disseminated amongst staff.
With no legal requirement to pay staff these tips, some businesses may choose to keep the entirety of card payment tips as extra income for the business. Which can, naturally feel unfair to the customer-facing staff who may feel they are entitled to a portion of the money left as tips.
Other methods include pooling tips throughout the year to use to fund a staff Christmas party or other staff treats or using a tronc scheme to share the money out weekly, monthly or at other regular intervals.
A tronc scheme is a system of sharing out tips, service charges and gratuities to employees. It is a more formal version of the ‘tip jar’ system and especially useful for sharing tips
collected from card payments.
Tronc schemes use a nominated tronc master who will be responsible for collecting the tips, sorting the Pay-As-You-Earn (PAYE) tax to be paid on tips and sharing the tips among staff.
Generally, a tronc master is a manager or other senior member of staff but is not usually the owner.
Considerations for businesses accepting tips from card payments
If you are a business accepting tips from credit and debit card payments, you’ll need to decide which method of sharing tips among your staff you’ll use.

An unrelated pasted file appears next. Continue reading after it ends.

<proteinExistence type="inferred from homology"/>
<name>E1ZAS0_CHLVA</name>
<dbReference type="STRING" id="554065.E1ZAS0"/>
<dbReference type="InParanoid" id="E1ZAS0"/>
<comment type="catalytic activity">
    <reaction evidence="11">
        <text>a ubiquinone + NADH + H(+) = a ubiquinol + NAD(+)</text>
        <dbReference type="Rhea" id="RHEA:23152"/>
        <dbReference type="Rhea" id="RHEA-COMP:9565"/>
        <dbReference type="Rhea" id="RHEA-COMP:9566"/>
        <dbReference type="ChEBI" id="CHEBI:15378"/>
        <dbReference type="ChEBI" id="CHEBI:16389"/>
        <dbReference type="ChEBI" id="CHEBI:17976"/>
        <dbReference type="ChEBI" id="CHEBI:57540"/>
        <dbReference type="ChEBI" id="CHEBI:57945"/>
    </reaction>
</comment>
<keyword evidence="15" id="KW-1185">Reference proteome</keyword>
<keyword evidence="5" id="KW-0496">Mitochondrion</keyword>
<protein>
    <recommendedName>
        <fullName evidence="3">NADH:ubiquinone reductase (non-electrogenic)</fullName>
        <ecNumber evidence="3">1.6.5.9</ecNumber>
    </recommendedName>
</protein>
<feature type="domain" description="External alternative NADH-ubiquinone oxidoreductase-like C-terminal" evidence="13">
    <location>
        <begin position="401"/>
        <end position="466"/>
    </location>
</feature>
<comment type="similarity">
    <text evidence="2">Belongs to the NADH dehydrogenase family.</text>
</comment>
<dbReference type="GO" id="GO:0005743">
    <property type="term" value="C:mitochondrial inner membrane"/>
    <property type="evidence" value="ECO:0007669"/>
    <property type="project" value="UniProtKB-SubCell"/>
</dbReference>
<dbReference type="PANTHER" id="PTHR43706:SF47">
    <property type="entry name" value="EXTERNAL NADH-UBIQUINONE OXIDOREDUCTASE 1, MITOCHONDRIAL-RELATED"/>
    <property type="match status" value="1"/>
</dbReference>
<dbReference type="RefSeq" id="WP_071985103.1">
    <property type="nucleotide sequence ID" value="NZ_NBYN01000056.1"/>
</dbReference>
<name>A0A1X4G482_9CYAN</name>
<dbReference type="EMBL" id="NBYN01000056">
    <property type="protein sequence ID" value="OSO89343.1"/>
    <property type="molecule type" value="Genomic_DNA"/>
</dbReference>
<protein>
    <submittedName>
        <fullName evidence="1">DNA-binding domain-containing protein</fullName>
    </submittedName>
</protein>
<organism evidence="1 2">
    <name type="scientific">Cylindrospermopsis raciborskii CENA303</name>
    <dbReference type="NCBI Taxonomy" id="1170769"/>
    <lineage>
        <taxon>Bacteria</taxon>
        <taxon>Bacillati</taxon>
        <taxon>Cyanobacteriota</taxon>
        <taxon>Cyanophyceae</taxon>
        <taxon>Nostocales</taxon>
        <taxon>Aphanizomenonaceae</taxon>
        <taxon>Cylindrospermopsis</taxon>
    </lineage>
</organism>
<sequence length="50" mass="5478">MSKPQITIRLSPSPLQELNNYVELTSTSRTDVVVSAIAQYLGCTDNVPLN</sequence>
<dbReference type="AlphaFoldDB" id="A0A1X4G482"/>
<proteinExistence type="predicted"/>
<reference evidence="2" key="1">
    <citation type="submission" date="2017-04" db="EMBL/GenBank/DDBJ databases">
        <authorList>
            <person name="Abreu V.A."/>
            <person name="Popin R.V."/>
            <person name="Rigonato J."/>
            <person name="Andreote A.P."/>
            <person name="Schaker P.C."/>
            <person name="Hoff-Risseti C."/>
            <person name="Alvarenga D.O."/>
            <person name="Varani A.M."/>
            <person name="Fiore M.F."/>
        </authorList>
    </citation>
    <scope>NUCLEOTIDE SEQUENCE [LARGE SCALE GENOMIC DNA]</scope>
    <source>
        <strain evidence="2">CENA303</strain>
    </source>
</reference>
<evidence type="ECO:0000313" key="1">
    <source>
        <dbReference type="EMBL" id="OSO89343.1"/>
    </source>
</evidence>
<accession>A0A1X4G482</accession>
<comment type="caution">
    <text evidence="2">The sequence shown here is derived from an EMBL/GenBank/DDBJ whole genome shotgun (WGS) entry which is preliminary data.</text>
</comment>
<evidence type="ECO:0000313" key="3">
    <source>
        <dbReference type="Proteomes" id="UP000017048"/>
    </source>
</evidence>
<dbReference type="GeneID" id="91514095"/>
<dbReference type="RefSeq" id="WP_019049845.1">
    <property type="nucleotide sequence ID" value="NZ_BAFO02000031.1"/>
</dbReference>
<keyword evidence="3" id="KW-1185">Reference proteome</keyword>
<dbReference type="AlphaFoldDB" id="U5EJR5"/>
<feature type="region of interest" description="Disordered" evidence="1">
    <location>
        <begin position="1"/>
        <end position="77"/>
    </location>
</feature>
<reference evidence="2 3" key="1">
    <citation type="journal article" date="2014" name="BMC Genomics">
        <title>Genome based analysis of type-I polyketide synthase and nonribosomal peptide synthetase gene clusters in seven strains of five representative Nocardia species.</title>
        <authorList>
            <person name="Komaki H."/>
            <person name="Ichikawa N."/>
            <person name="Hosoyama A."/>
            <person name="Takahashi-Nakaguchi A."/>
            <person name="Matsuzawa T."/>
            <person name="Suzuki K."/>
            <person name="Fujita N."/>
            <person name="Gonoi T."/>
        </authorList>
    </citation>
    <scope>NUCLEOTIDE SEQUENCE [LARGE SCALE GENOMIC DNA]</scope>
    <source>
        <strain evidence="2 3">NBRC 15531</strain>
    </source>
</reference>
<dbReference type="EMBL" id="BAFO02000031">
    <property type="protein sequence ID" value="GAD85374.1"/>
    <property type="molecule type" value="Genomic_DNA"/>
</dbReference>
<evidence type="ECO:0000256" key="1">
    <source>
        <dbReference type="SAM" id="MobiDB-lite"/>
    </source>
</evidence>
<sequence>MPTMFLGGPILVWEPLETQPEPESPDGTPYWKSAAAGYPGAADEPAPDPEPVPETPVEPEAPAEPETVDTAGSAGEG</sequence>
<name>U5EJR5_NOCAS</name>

The type of business you operate and the number of staff you employ can help you when deciding which system you will operate.
If you are self-employed in a sector where you are likely to receive tips from your clients and customers, then you can decide whether to include your tips as part of your total revenue or as a separate income in a more traditional ‘tip’ manner.
A vital thing to understand as an employer or self-employed professional accepting and sharing tips collected from debit and credit card payments is the rules surrounding Income Tax and National Insurance.
While tips are not considered income in terms of contributing to the national living or
minimum wages, they are subject to tax.
Who is responsible for ensuring tax is paid on tips depends on who is responsible for
collecting the tips or gratuity.
If card tips are pooled by a tronc master, the tronc master is responsible for ensuring tax is paid on the tips.
When card tips are pooled by an employer, it is the employer who is responsible for making sure tax is paid.
And, for services charges, the employer is responsible for ensuring tax is paid.
One key benefit of accepting tips via card payments is that, because everything is done electronically, you will have a clear record of how much has been paid as tips, separate to the revenue of the business.
So, when it comes to calculating tax and sharing tips, the process should be simple with little room for human error.
RSM 2000’s general retail payment terminals can be configured to accept tips and gratuity from card payments. Our on-line credit and debit card payment systems can also record multiple purchase amounts so tips can be separated if required. Speak to us today to see how we can help your business to accept card tips.